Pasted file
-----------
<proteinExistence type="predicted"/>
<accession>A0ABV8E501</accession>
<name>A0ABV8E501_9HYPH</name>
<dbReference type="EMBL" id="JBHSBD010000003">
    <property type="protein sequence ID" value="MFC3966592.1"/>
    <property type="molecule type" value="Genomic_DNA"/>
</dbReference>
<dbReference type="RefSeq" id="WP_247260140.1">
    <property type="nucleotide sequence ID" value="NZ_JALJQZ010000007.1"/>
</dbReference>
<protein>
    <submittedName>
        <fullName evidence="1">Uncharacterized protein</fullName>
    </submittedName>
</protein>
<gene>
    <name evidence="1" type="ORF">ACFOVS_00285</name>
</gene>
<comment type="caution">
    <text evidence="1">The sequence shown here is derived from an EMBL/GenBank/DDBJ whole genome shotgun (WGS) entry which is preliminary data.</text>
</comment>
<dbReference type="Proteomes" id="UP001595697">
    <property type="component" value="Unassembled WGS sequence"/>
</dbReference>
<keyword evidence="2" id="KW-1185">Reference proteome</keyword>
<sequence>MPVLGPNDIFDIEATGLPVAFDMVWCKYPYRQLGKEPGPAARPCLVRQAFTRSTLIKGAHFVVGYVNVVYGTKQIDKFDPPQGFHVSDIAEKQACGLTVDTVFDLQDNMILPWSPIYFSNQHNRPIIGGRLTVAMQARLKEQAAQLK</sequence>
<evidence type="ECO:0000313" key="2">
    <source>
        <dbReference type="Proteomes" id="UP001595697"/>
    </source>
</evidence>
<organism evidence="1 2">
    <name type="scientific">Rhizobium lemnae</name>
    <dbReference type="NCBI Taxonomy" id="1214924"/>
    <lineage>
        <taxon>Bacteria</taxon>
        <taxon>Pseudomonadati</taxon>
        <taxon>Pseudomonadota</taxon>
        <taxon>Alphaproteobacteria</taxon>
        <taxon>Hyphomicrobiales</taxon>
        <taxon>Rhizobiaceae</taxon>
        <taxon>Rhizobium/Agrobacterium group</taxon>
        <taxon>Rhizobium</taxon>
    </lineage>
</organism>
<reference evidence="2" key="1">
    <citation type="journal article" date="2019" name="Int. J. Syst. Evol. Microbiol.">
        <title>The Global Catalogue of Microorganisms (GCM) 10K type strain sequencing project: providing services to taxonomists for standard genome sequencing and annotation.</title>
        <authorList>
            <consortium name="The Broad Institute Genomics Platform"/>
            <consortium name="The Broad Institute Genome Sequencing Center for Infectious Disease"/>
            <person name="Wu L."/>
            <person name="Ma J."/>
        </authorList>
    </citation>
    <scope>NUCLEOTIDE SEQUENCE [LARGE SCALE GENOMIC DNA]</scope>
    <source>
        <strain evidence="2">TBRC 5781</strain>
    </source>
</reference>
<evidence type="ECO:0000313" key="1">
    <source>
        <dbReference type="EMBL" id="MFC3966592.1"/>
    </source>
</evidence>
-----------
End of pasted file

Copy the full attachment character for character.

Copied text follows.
<proteinExistence type="predicted"/>
<accession>A0ABV8E501</accession>
<name>A0ABV8E501_9HYPH</name>
<dbReference type="EMBL" id="JBHSBD010000003">
    <property type="protein sequence ID" value="MFC3966592.1"/>
    <property type="molecule type" value="Genomic_DNA"/>
</dbReference>
<dbReference type="RefSeq" id="WP_247260140.1">
    <property type="nucleotide sequence ID" value="NZ_JALJQZ010000007.1"/>
</dbReference>
<protein>
    <submittedName>
        <fullName evidence="1">Uncharacterized protein</fullName>
    </submittedName>
</protein>
<gene>
    <name evidence="1" type="ORF">ACFOVS_00285</name>
</gene>
<comment type="caution">
    <text evidence="1">The sequence shown here is derived from an EMBL/GenBank/DDBJ whole genome shotgun (WGS) entry which is preliminary data.</text>
</comment>
<dbReference type="Proteomes" id="UP001595697">
    <property type="component" value="Unassembled WGS sequence"/>
</dbReference>
<keyword evidence="2" id="KW-1185">Reference proteome</keyword>
<sequence>MPVLGPNDIFDIEATGLPVAFDMVWCKYPYRQLGKEPGPAARPCLVRQAFTRSTLIKGAHFVVGYVNVVYGTKQIDKFDPPQGFHVSDIAEKQACGLTVDTVFDLQDNMILPWSPIYFSNQHNRPIIGGRLTVAMQARLKEQAAQLK</sequence>
<evidence type="ECO:0000313" key="2">
    <source>
        <dbReference type="Proteomes" id="UP001595697"/>
    </source>
</evidence>
<organism evidence="1 2">
    <name type="scientific">Rhizobium lemnae</name>
    <dbReference type="NCBI Taxonomy" id="1214924"/>
    <lineage>
        <taxon>Bacteria</taxon>
        <taxon>Pseudomonadati</taxon>
        <taxon>Pseudomonadota</taxon>
        <taxon>Alphaproteobacteria</taxon>
        <taxon>Hyphomicrobiales</taxon>
        <taxon>Rhizobiaceae</taxon>
        <taxon>Rhizobium/Agrobacterium group</taxon>
        <taxon>Rhizobium</taxon>
    </lineage>
</organism>
<reference evidence="2" key="1">
    <citation type="journal article" date="2019" name="Int. J. Syst. Evol. Microbiol.">
        <title>The Global Catalogue of Microorganisms (GCM) 10K type strain sequencing project: providing services to taxonomists for standard genome sequencing and annotation.</title>
        <authorList>
            <consortium name="The Broad Institute Genomics Platform"/>
            <consortium name="The Broad Institute Genome Sequencing Center for Infectious Disease"/>
            <person name="Wu L."/>
            <person name="Ma J."/>
        </authorList>
    </citation>
    <scope>NUCLEOTIDE SEQUENCE [LARGE SCALE GENOMIC DNA]</scope>
    <source>
        <strain evidence="2">TBRC 5781</strain>
    </source>
</reference>
<evidence type="ECO:0000313" key="1">
    <source>
        <dbReference type="EMBL" id="MFC3966592.1"/>
    </source>
</evidence>